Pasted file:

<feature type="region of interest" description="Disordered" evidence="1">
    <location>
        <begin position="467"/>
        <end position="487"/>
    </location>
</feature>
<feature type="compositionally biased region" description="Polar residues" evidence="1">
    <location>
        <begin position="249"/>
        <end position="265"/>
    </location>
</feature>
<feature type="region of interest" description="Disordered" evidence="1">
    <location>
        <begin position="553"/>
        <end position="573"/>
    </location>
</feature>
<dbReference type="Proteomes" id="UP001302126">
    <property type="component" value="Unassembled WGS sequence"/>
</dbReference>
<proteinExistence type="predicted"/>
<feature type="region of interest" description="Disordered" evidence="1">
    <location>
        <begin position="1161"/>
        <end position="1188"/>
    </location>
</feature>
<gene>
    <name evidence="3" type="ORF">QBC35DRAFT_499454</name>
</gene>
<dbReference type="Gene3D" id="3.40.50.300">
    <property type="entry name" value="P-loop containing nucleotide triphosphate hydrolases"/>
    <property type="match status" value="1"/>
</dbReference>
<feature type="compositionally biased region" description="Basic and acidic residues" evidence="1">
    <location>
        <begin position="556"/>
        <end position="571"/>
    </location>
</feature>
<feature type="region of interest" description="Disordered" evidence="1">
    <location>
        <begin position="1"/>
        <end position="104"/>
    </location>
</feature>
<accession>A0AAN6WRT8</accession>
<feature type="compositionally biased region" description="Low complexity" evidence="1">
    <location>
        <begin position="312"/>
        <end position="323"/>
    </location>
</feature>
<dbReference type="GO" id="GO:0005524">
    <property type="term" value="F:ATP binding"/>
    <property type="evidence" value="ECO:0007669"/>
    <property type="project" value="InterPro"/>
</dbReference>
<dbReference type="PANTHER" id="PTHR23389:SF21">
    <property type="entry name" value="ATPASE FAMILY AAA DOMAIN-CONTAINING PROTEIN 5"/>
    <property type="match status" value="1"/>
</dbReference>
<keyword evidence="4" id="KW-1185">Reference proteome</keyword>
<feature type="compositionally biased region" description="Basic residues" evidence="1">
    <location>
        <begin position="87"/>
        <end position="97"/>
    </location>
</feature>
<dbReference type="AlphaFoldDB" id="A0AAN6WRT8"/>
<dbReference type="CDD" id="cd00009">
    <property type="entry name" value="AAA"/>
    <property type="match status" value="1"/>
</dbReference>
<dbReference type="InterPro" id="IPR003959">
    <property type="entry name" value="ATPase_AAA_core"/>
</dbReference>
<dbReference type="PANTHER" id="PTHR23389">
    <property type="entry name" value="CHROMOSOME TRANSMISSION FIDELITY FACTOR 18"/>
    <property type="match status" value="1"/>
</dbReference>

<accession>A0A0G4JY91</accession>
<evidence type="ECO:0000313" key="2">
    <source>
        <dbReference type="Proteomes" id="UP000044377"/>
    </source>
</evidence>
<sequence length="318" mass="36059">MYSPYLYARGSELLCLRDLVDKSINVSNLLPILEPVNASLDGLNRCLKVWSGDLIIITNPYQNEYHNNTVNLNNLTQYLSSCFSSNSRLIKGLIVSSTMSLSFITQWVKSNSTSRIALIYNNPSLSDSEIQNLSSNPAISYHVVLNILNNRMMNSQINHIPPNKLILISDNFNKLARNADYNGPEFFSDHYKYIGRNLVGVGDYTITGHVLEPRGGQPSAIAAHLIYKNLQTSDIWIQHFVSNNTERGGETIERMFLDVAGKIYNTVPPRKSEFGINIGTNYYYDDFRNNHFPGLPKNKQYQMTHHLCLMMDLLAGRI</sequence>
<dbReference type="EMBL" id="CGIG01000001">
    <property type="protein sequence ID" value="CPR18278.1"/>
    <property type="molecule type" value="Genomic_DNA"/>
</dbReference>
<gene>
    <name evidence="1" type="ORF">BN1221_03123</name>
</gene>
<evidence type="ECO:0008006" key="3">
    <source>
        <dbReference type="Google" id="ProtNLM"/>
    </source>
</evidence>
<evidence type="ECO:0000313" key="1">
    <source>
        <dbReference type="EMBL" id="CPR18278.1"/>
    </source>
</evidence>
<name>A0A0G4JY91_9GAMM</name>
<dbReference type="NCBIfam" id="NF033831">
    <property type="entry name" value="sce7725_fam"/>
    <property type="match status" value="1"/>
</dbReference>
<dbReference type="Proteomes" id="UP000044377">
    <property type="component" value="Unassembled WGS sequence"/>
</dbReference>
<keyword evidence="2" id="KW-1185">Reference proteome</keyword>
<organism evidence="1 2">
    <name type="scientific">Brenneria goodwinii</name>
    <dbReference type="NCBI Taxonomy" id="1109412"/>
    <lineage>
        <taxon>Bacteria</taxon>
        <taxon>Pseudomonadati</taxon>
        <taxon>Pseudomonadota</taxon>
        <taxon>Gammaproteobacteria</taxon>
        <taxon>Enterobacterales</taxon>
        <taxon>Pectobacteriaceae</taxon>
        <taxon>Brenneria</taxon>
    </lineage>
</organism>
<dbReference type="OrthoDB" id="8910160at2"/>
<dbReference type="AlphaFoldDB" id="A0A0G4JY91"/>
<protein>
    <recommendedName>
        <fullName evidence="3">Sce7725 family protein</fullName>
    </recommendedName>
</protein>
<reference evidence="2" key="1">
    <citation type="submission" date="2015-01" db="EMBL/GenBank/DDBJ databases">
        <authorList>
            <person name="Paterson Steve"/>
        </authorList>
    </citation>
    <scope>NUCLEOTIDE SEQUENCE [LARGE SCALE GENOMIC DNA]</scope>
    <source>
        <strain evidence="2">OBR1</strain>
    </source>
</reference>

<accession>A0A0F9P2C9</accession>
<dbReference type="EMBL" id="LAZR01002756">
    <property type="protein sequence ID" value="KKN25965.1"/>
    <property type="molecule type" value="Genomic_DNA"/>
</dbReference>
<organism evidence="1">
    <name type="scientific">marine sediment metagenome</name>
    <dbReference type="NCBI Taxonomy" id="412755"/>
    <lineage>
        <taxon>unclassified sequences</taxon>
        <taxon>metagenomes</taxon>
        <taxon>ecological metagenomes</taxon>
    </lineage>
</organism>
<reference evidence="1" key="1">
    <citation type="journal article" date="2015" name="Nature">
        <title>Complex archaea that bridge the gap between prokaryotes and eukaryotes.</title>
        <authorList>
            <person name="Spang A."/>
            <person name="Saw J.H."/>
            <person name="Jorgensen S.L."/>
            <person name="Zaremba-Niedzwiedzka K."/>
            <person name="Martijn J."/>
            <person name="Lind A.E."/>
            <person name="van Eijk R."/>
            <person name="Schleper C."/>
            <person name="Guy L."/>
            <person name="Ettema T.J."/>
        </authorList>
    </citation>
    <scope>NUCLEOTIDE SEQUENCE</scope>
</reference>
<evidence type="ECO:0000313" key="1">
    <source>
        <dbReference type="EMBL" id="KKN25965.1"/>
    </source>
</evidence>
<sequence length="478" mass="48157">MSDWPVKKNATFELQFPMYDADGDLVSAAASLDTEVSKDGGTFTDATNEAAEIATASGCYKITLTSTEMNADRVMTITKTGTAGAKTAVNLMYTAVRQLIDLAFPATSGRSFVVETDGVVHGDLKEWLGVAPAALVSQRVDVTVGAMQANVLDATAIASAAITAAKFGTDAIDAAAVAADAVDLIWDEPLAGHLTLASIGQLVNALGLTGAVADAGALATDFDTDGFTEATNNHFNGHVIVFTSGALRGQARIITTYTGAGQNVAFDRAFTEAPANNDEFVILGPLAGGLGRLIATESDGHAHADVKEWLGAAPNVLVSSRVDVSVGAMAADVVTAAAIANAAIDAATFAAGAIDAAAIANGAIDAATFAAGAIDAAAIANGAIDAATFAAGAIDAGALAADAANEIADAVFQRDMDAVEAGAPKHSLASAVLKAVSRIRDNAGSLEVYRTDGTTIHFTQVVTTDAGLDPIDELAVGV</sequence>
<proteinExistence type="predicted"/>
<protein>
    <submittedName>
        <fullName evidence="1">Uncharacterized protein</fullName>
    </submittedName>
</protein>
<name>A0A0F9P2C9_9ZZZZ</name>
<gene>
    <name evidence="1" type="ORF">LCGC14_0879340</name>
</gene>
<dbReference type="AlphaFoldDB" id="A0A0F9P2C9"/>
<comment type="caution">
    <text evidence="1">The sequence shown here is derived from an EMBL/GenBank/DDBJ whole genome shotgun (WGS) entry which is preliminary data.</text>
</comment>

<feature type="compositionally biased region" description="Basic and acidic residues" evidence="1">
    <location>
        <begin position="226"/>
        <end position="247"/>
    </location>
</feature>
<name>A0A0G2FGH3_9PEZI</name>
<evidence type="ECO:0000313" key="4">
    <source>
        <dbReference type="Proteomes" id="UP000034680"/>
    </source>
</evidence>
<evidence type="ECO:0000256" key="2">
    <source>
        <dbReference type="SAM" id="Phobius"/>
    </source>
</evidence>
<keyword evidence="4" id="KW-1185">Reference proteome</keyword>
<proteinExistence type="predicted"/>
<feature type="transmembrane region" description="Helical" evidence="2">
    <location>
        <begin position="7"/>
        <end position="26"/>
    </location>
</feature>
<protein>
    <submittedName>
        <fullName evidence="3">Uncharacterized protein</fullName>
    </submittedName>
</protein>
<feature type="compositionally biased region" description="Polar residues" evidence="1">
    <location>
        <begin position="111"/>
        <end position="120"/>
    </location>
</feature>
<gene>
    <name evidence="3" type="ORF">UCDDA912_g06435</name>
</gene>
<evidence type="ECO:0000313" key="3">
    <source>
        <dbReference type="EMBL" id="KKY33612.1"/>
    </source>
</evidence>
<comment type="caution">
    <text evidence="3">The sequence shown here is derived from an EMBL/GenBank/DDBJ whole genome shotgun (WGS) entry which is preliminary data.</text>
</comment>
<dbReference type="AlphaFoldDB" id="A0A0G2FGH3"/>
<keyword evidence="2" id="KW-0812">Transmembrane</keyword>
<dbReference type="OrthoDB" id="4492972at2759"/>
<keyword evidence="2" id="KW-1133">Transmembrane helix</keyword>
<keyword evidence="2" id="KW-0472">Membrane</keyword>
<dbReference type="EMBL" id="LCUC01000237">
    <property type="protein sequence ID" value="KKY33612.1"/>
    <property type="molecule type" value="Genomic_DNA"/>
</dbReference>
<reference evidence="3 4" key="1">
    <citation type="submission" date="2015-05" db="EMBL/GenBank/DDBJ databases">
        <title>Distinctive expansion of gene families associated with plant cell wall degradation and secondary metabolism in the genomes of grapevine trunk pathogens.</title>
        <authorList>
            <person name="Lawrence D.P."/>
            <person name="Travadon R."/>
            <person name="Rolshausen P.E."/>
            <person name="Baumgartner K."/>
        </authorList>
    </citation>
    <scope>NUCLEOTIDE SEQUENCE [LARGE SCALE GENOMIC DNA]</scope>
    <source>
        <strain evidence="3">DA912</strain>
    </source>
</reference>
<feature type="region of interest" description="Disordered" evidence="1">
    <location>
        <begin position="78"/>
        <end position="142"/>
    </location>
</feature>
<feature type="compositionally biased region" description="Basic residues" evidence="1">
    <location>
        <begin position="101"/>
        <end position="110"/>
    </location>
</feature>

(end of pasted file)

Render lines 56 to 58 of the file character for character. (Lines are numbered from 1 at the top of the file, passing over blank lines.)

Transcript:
    <property type="term" value="F:ATP binding"/>
    <property type="evidence" value="ECO:0007669"/>
    <property type="project" value="InterPro"/>